Friday, May 16, 2014

United States: Orchestra Hall, Chicago, IL

To my knowledge this is the only postal product produced by the USPS that includes a representation of an organ. Scott UX152 was issued in 1990 in advance of the 100th anniversary of the hall's construction. The card was part of a long-running series of "Historical Preservation" cards depicting unique or innovative US architectural  features on American buildings. The stamp image shows the stage area obliquely, and includes two of the three tonal egress openings for the organ sound, and the facade pipes of those openings.  This article gives a good summary of the recent history of the organ including  a specification of the current instrument. The original organ in the hall was by Lyon and Healy, installed in 1904. It was rebuilt by Sauter and Sons in 1946. By 1966 that instrument needed repairs, but workers on stage damaged a significant portion of the pipework, making rebuilding unfeasible. An electronic organ stood as replacement for a decade. A new organ by Moller was installed in 1981. Renovation in the hall at the end of the 20th century included a significant amount of work on the organ by the Casavant firm from Canada, beginning in 1994. Work was completed in 1999.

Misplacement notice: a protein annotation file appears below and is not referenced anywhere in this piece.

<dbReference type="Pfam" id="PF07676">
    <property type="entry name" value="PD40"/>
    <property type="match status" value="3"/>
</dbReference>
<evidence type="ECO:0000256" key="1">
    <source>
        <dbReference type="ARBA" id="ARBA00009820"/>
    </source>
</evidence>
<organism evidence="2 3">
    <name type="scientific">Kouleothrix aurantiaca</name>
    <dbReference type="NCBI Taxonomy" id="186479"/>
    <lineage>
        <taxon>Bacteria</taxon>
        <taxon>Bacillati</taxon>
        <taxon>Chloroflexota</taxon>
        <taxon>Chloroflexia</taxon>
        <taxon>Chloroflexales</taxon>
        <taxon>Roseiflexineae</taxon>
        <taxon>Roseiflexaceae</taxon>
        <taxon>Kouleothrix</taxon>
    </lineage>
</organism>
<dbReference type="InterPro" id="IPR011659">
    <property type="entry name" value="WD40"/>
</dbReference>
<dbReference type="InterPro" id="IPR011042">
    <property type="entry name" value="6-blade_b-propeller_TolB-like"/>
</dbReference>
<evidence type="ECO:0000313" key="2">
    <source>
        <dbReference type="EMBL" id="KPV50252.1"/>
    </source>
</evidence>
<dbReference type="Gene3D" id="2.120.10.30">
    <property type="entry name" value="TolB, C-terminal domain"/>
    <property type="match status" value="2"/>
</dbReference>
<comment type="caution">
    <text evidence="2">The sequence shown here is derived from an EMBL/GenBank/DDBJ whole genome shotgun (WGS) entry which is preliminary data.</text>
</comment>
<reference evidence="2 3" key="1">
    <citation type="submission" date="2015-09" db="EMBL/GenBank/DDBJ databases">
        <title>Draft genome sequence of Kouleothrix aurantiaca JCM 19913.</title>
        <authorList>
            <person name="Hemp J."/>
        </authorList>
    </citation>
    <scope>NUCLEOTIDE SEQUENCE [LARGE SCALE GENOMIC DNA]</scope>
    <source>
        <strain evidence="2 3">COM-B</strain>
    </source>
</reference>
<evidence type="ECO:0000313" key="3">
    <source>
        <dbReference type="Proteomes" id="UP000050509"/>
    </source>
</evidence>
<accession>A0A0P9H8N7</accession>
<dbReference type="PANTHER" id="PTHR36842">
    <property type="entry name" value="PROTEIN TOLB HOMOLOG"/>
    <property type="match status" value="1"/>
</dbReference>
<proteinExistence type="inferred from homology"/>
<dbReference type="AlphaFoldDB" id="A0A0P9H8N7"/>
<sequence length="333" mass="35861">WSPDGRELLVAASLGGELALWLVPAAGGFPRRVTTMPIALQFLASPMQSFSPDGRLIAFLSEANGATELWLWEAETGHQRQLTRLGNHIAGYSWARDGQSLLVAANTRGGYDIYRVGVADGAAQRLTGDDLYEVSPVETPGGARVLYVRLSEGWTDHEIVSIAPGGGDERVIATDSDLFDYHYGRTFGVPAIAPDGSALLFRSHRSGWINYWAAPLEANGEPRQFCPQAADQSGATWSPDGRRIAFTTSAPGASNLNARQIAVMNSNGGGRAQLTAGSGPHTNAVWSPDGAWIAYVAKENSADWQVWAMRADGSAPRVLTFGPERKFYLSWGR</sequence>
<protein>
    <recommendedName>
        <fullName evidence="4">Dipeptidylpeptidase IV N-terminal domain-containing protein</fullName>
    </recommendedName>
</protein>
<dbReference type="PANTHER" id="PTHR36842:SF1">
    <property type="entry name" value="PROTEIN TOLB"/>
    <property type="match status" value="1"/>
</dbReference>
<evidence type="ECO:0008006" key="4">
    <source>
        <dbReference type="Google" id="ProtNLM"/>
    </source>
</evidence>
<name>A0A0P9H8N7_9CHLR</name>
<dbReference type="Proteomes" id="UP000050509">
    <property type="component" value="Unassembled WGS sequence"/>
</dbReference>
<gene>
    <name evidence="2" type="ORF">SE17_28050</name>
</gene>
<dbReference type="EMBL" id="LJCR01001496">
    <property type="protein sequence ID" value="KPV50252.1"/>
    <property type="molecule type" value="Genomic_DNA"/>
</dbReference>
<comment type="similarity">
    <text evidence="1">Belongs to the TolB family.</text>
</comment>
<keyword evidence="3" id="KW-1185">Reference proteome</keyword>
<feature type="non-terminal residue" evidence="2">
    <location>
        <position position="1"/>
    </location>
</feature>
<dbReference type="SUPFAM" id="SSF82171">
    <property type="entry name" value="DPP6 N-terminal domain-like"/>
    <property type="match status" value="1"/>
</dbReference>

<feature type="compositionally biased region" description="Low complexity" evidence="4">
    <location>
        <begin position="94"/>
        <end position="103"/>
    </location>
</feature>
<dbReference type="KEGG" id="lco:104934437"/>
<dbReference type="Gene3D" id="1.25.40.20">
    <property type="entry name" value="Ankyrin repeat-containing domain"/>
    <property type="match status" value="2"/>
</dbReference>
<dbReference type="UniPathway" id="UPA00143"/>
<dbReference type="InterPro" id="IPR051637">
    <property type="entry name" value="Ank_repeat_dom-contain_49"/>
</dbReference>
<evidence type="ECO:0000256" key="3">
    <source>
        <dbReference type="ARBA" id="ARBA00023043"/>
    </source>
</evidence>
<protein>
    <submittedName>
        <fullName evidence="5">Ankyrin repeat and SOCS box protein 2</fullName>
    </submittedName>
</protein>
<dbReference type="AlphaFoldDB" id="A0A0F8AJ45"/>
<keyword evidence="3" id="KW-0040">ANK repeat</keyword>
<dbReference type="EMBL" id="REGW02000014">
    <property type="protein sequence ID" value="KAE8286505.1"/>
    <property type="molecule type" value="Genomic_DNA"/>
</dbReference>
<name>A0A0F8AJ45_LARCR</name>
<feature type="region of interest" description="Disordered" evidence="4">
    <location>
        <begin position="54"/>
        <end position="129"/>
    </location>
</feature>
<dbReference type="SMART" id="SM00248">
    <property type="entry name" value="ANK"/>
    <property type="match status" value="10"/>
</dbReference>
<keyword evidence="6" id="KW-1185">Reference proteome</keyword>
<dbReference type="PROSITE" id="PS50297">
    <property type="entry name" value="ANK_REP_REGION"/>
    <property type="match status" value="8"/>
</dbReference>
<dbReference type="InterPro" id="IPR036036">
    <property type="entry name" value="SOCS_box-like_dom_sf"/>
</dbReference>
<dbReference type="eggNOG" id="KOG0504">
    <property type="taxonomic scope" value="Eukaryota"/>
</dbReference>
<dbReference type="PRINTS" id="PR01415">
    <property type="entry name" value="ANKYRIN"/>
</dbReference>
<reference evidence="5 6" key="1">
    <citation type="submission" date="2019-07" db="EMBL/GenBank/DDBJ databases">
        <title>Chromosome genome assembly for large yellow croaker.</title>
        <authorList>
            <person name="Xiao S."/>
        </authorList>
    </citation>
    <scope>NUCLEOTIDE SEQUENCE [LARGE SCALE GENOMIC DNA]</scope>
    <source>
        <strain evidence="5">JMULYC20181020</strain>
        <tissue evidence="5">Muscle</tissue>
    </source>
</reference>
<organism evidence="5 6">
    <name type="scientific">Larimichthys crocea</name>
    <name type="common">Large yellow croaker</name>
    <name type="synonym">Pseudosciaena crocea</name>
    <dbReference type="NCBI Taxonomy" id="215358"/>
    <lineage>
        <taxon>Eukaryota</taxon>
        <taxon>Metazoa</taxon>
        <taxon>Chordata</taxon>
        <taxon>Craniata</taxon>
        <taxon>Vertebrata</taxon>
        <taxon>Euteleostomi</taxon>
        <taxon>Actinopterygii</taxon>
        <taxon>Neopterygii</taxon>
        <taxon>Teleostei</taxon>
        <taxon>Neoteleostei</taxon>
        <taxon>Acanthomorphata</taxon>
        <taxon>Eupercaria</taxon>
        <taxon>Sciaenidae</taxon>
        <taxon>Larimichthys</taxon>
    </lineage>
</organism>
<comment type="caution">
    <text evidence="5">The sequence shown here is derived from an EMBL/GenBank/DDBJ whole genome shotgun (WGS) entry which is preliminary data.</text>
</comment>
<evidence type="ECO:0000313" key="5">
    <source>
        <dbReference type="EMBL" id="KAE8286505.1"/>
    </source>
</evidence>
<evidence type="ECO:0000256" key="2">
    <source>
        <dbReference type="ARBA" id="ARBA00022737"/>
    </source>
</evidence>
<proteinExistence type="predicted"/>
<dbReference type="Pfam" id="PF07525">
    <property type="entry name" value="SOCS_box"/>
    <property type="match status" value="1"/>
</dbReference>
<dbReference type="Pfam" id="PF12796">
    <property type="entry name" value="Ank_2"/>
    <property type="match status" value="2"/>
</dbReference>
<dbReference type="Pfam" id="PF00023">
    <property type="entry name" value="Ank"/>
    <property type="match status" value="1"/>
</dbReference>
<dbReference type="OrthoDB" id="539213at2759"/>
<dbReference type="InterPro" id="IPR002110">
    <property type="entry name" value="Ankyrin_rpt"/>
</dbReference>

Ukraine: Igor Shamo

Ukraine issued this post card in 2000 honoring composer Igor Shamo (1925-1982). The stamp image itself features various music-related elements, but the image on the lower-left of the card shows the composer with a background of organ pipes. I have not been able to determine what Shamo's relationship to the organ may be. This helpful site goes into some detail about his training and musical career, and an extensive list of compositions, but no clue as to how or why organ pipes might figure into a post card honoring him. I am not sure where or when I got this post card, and it does not appear in my Scott catalog. I would be happy to hear from anyone who can help detail Shamo's relationship to the organ, or why organ pipes feature on the card in his honor.